Types of Cl ust ers: Densi t y Based
Densitybased
A cluster is a dense region of points, which is separated by
lowdensity regions, from other regions of high density.
Used when the clusters are irregular or intertwined, and when
noise and outliers are present.
6 densitybased clusters
Tan,Steinbach, Kumar Introduction to Data Mining 4/18/2004 #
Types of Cl ust er s: Concept ual Cl ust ers
Shared Property or Conceptual Clusters
Finds clusters that share some common property or represent
a particular concept.
.
2 Overlapping Circles
Tan,Steinbach, Kumar Introduction to Data Mining 4/18/2004 #
Types of Cl ust ers: Obj ect i ve Funct i on
Clusters Defined by an Objective Function
Finds clusters that minimize or maximize an objective function.
Enumerate all possible ways of dividing the points into clusters and
evaluate the `goodness' of each potential set of clusters by using
the given objective function. (NP Hard)
Can have global or local objectives.
Hierarchical clustering algorithms typically have local objectives
Partitional algorithms typically have global objectives
A variation of the global objective function approach is to fit the
data to a parameterized model.
Parameters for the model are determined from the data.
Mixture models assume that the data is a mixture' of a number of
statistical distributions.
Tan,Steinbach, Kumar Introduction to Data Mining 4/18/2004 #
Types of Cl ust ers: Obj ect i ve Funct i on
Map the clustering problem to a different domain
and solve a related problem in that domain
Proximity matrix defines a weighted graph, where the
nodes are the points being clustered, and the
weighted edges represent the proximities between
points
Clustering is equivalent to breaking the graph into
connected components, one for each cluster.
Want to minimize the edge weight between clusters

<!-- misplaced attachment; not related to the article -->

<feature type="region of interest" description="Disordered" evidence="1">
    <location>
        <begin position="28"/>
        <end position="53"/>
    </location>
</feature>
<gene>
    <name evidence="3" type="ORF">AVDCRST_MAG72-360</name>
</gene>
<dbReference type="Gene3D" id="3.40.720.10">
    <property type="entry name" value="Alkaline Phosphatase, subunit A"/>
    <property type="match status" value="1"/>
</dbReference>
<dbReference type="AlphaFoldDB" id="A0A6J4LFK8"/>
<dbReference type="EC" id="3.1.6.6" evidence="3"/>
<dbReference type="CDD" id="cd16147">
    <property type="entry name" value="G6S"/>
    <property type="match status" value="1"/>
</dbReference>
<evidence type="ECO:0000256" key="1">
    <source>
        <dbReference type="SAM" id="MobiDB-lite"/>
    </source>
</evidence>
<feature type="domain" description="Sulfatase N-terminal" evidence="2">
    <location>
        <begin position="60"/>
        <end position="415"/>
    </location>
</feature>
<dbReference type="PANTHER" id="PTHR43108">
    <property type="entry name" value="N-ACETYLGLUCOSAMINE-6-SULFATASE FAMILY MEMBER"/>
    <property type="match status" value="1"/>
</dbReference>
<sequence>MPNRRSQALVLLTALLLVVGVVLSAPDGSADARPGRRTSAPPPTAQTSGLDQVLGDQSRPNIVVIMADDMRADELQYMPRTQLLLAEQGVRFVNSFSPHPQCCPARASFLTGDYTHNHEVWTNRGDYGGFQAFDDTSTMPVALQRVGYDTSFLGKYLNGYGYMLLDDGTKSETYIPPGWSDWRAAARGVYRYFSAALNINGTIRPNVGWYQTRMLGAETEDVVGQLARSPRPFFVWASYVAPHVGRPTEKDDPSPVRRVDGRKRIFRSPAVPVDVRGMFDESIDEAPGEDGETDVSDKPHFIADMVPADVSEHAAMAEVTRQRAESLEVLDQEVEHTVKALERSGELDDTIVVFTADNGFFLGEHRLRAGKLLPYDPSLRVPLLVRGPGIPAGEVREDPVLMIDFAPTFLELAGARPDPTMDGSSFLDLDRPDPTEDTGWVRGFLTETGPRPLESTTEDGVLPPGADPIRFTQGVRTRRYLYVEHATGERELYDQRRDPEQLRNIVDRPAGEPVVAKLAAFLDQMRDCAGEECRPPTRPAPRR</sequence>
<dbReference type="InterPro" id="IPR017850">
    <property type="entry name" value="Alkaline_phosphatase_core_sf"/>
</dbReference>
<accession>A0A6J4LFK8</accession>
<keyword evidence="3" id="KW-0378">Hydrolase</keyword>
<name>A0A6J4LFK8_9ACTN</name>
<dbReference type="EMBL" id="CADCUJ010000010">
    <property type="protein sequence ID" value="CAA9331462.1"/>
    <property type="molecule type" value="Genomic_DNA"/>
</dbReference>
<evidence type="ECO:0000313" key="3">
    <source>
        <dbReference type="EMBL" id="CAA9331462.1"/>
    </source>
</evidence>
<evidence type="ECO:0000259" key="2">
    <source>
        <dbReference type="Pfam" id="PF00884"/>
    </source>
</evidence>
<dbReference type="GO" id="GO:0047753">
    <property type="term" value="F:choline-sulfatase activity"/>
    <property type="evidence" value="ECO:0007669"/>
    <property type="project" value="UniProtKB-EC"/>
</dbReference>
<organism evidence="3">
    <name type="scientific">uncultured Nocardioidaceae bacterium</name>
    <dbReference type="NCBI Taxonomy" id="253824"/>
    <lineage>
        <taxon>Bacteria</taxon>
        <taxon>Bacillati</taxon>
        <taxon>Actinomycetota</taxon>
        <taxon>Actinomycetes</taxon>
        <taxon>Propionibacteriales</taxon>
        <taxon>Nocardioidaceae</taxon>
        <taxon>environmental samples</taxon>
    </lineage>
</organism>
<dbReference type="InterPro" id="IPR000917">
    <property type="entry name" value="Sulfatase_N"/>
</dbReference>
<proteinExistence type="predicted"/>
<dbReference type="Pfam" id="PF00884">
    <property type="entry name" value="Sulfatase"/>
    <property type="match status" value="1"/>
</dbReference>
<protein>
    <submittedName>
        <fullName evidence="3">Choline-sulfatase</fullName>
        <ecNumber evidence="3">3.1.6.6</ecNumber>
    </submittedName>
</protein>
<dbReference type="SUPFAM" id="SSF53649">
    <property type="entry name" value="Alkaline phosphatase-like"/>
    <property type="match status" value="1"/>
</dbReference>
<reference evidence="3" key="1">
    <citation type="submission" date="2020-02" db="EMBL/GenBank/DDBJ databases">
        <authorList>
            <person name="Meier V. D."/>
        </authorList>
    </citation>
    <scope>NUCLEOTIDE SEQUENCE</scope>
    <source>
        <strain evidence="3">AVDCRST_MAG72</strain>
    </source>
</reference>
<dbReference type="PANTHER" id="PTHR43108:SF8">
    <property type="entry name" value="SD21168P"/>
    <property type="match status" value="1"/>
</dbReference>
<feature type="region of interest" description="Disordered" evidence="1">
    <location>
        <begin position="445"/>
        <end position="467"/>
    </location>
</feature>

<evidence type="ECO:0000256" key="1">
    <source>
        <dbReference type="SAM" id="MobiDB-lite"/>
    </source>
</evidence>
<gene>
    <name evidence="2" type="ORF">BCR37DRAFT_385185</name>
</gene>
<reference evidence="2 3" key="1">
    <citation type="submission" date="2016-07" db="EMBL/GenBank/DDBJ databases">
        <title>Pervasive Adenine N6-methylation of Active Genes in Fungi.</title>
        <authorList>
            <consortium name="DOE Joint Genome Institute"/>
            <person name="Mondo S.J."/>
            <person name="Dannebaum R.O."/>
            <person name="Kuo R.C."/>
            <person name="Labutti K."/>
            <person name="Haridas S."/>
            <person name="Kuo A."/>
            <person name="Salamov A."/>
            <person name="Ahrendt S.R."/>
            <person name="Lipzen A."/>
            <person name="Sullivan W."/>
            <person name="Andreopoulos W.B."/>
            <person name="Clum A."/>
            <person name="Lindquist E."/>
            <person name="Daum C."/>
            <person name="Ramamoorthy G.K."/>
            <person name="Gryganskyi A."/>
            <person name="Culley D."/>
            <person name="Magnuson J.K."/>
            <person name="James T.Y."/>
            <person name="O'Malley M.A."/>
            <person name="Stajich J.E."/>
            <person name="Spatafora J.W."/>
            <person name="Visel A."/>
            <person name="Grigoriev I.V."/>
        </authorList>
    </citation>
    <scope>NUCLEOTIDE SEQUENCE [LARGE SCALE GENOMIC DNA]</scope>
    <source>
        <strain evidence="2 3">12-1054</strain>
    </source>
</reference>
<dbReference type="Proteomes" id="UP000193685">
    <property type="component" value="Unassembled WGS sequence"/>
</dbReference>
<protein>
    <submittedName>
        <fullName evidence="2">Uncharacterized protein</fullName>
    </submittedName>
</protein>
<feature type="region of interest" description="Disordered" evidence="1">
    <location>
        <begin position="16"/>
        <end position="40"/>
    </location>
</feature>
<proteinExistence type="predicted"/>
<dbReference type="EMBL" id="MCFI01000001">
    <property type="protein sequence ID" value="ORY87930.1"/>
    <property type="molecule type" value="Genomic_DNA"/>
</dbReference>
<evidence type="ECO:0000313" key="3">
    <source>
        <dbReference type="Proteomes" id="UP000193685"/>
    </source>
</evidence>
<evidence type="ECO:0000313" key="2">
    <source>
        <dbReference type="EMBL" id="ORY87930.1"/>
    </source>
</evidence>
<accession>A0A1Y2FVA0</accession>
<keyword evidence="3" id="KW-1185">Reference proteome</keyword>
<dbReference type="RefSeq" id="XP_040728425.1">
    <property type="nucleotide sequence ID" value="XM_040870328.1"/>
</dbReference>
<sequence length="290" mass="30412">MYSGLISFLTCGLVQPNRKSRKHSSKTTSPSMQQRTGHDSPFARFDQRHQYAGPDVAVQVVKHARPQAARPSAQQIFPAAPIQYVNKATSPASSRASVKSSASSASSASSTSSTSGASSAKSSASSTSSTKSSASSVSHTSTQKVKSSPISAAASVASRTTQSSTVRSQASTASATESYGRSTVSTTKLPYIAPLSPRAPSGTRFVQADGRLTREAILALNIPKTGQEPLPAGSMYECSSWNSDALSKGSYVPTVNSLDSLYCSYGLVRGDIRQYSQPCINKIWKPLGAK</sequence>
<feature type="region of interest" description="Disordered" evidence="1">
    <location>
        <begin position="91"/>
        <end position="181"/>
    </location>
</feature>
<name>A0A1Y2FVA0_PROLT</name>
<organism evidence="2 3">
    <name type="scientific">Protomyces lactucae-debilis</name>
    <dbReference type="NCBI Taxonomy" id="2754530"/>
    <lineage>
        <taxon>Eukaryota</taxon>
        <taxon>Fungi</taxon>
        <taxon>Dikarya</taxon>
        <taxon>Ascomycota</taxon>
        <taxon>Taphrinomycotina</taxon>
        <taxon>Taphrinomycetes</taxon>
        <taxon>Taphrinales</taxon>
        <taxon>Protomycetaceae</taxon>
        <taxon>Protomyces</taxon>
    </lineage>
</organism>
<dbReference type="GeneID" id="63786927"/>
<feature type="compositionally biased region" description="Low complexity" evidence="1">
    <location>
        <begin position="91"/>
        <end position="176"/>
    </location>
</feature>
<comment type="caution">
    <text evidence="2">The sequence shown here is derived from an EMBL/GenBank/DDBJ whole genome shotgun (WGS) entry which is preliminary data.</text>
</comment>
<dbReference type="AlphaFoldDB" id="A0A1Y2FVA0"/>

and maximize the edge weight within clusters
Tan,Steinbach, Kumar Introduction to Data Mining 4/18/2004 #
Char act er i st i cs of t he I nput Dat a Ar e I mpor t ant
Type of proximity or density measure
This is a derived measure, but central to clustering
Sparseness
Dictates type of similarity
Adds to efficiency
Attribute type
Dictates type of similarity
Type of Data
Dictates type of similarity
Other characteristics, e.g., autocorrelation
Dimensionality
Noise and Outliers
Type of Distribution
Tan,Steinbach, Kumar Introduction to Data Mining 4/18/2004 #
Cl ust er i ng Al gor i t hms
Kmeans and its variants
Hierarchical clustering
Densitybased clustering
Tan,Steinbach, Kumar Introduction to Data Mining 4/18/2004 #
Kmeans Cl ust eri ng
Partitional clustering approach
Each cluster is associated with a centroid (center point)
Each point is assigned to the cluster with the closest
centroid
Number of clusters, K, must be specified
The basic algorithm is very simple
Tan,Steinbach, Kumar Introduction to Data Mining 4/18/2004 #
Kmeans Cl ust eri ng Det ai l s
Initial centroids are often chosen randomly.
Clusters produced vary from one run to another.
The centroid is (typically) the mean of the points in the
cluster.
Closeness is measured by Euclidean distance, cosine
similarity, correlation, etc.
Kmeans will converge for common similarity measures
mentioned above.
Most of the convergence happens in the first few
iterations.
Often the stopping condition is changed to Until relatively few
points change clusters
Complexity is O( n * K * I * d )
n = number of points, K = number of clusters,
I = number of iterations, d = number of attributes
Tan,Steinbach, Kumar Introduction to Data Mining 4/18/2004 #
Two di f f erent Kmeans Cl ust er i ngs
2 1.5 1 0.5 0 0.5 1 1.5 2
0
0.5
1
1.5
2
2.5
3
x
y
2 1.5 1 0.5 0 0.5 1 1.5 2
0
0.5
1
1.5
2
2.5
3
x
y
Suboptimal Clustering
2 1.5 1 0.5 0 0.5 1 1.5 2
0
0.5
1
1.5
2
2.5
3
x
y
Optimal Clustering
Original Points
Tan,Steinbach, Kumar Introduction to Data Mining 4/18/2004 #
I mport ance of Choosi ng I ni t i al Cent roi ds
2 1.5 1 0.5 0 0.5 1 1.5 2
0
0.5
1
1.5
2
2.5
3
x
y
Iteration 1
2 1.5 1 0.5 0 0.5 1 1.5 2
0
0.5
1
1.5
2
2.5
3
x
y
Iteration 2
2 1.5 1 0.5 0 0.5 1 1.5 2
0
0.5
1
1.5
2
2.5
3
x
y
Iteration 3
2 1.5 1 0.5 0 0.5 1 1.5 2
0
0.5
1
1.5
2
2.5
3
x
y
Iteration 4
2 1.5 1 0.5 0 0.5 1 1.5 2
0
0.5
1
1.5
2
2.5
3
x
y
Iteration 5
2 1.5 1 0.5 0 0.5 1 1.5 2
0
0.5
1
1.5
2
2.5
3
x
y
Iteration 6
Tan,Steinbach, Kumar Introduction to Data Mining 4/18/2004 #
I mport ance of Choosi ng I ni t i al Cent roi ds
2 1.5 1 0.5 0 0.5 1 1.5 2
0
0.5
1
1.5
2
2.5
3
x
y
Iteration 1
2 1.5 1 0.5 0 0.5 1 1.5 2
0
0.5
1
1.5
2
2.5
3
x
y
Iteration 2
2 1.5 1 0.5 0 0.5 1 1.5 2
0
0.5
1
1.5
2
2.5
3
x
y
Iteration 3
2 1.5 1 0.5 0 0.5 1 1.5 2
0
0.5
1
1.5
2
2.5
3
x
y
Iteration 4
2 1.5 1 0.5 0 0.5 1 1.5 2
0
0.5
1
1.5
2
2.5
3
x
y
Iteration 5
2 1.5 1 0.5 0 0.5 1 1.5 2
0
0.5
1
1.5
2
2.5
3
x
y
Iteration 6
Tan,Steinbach, Kumar Introduction to Data Mining 4/18/2004 #
Eval uat i ng Kmeans Cl ust er s
Most common measure is Sum of Squared Error (SSE)
For each point, the error is the distance to the nearest cluster
To get SSE, we square these errors and sum them.
x is a data point in cluster C
i
and m
i
is the representative point for
cluster C
i
can show that m